The SRE and I had decided that the final night of the Conference was worth sitting through, although we hadn't heard of the sitarist who was playing after Ashwini Bhide Deshpande, whom we both love. Not only is she a wonderful singer, she is also very beautiful and a sheer joy to watch as she sways along with her tanpura!
So, driven by our wish to not miss a second of Ashwini's performance we reached the Manch a few minutes before the stipulated time. To our chagrin, not only did the performance start almost an hour late, members of the audience kept strolling in. Once Ashwini started singing Raga Rageshree, we were mesmerised. This was followed by Bihagda. She sang a brilliant, poignant dadra which still haunts me-'Sundar saree morey maike mein mail bhaee, kahey le jaawey gawanwa?' She ended her performance with Raga Paraj, which I am not at all familiar with, and wasn't able to really focus upon. I have attended several of her performances over the last fifteen years or so, and have seen many facets of this brilliant singer. From deeply spiritual, inward looking performances, to light-hearted, almost playful ones, Ashwini always shines.
The second performer of the night was Shubhendra Rao, a disciple of Pandit Ravi Shankar. He played Ragas Jogeshwari and Manjh Khamaj. He is a sober, introspective and brilliant player and I hope to hear more of him soon.
I am really sorry to say that I was disappointed in Rashid Khan's performance that night. The soul seemed to be missing from his singing. He sang Raga Jog and Sohini with consumnate ease, familiar compositions which he has enhanced over the years, since I first heard the recordings of his concerts given to me by a dear friend and great aficionado of Hindustani music. But that night at Dover Lane it seemed more or less mechanical, and I did not feel that burst of joy within that comes from attending a great performance. I always have great hopes of Rashid Khan, and am looking forward to some excellent music from him in the future.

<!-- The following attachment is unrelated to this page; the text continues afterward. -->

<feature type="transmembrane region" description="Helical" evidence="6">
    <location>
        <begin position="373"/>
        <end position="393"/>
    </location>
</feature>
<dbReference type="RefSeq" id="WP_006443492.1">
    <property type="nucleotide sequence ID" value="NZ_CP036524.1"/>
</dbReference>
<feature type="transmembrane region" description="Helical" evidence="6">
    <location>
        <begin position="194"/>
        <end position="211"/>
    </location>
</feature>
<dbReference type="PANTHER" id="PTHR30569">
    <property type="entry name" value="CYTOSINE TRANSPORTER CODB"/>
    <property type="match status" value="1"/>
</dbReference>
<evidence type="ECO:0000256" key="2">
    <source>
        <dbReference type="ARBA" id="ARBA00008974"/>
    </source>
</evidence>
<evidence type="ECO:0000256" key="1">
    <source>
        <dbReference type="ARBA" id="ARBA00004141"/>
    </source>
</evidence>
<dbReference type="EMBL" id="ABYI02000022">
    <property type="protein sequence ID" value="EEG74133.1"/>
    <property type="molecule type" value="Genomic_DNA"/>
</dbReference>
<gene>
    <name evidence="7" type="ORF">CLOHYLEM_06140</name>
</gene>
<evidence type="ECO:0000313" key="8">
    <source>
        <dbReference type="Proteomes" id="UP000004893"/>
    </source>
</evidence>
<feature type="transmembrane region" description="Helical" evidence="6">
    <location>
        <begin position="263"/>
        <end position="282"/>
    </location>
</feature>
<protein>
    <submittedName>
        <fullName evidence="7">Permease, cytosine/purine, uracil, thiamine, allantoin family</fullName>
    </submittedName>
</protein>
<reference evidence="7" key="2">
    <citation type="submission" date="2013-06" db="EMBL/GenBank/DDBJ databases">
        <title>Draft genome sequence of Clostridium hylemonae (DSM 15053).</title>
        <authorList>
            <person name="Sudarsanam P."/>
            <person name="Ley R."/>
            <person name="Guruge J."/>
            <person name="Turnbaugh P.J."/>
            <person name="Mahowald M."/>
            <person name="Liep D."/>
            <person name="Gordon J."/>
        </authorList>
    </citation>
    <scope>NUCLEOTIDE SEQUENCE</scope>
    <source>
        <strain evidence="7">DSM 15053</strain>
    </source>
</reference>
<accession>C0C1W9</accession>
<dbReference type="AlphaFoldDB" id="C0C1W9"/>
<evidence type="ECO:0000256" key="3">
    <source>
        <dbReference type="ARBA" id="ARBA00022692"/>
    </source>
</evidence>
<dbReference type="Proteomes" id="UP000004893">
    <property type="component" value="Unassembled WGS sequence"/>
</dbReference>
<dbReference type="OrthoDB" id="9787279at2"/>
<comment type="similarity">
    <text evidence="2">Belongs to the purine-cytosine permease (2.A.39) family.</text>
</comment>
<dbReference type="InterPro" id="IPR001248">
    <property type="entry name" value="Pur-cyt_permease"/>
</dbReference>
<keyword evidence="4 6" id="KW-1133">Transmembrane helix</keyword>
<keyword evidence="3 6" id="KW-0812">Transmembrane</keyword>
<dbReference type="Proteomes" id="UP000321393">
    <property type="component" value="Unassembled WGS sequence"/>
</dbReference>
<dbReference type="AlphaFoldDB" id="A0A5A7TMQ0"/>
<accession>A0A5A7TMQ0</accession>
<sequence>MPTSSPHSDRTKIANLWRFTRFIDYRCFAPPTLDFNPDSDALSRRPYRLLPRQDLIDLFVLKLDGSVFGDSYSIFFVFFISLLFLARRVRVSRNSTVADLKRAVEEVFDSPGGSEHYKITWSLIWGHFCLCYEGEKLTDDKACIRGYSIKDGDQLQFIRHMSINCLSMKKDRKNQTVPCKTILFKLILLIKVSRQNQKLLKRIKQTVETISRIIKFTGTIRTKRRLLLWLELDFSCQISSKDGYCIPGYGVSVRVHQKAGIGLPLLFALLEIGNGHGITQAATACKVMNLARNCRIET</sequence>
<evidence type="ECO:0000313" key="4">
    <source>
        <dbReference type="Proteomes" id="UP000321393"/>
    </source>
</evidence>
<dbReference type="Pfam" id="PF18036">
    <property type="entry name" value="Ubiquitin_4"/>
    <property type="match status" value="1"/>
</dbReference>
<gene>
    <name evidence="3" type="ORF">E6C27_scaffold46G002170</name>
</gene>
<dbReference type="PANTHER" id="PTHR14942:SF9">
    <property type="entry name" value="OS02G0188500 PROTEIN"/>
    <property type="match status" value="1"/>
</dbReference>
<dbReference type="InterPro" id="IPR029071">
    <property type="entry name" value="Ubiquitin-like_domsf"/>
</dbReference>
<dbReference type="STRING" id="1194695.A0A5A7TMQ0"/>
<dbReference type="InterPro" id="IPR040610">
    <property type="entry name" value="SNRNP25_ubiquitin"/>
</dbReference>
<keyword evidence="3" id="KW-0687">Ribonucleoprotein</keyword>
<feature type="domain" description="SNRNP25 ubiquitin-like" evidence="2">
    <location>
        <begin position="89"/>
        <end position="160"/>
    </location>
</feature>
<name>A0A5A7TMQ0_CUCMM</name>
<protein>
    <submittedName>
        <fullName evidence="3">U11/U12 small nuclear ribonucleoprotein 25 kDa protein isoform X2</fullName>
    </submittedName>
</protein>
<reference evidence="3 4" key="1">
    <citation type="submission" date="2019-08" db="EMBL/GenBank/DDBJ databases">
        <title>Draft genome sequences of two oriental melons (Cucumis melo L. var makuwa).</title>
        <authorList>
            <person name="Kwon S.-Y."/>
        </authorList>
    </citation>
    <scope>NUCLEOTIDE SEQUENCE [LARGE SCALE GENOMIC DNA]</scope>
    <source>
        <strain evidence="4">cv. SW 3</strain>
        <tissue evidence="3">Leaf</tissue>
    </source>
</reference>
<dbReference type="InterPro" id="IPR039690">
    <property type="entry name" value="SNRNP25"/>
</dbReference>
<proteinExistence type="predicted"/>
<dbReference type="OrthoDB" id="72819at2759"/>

The last performer of the night and of the Conference was Ustad Amjad Ali Khan on the sarod, of whom the Dalai Lama has said, " When Amjad Ali Khan performs, he carries with him a deep human spirit, a warm feeling and a sense of caring". Indeed, one felt calmness and serenity emanating from the maestro even as he addressed the audience. He played Ragas Jhinjhoti and Durga, but by the time he'd played a Pahadi dhun, it was almost impossible for us to keep our eyes open, so the SRE and I slipped out before his final piece. So, although the spirit was willing to enjoy more food for the soul, our bodies were crying out for some sleep.
In the intervals, besides feeding ourselves, we had also bought some wonderful music- CDs of the flute maestro Pannalal Ghosh playing Ragas Darbari and Basant, Shiv Kumar Sharma and Zakir Hussain playing Hansadhwani, and a recording of Kaushiki Desikan singing at Dover lane last year(Shyam Kalyan, a Tillana, and a Thumri).
Although this four night festival is fairly exhausting, being selective in our choices really helped. I do hope we manage to go next year as well!
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A wonderful musical evening you experienced I see.
A tag awaits you on my blog.
Aaah! Sounds wonderful, perfect! Is there anything in this world more beautiful than music?
see now thats reason no.2 to move to cal.. (the first being u know wat!) musical festivals are so worth it..even tho they mite get a little tiring.. :D
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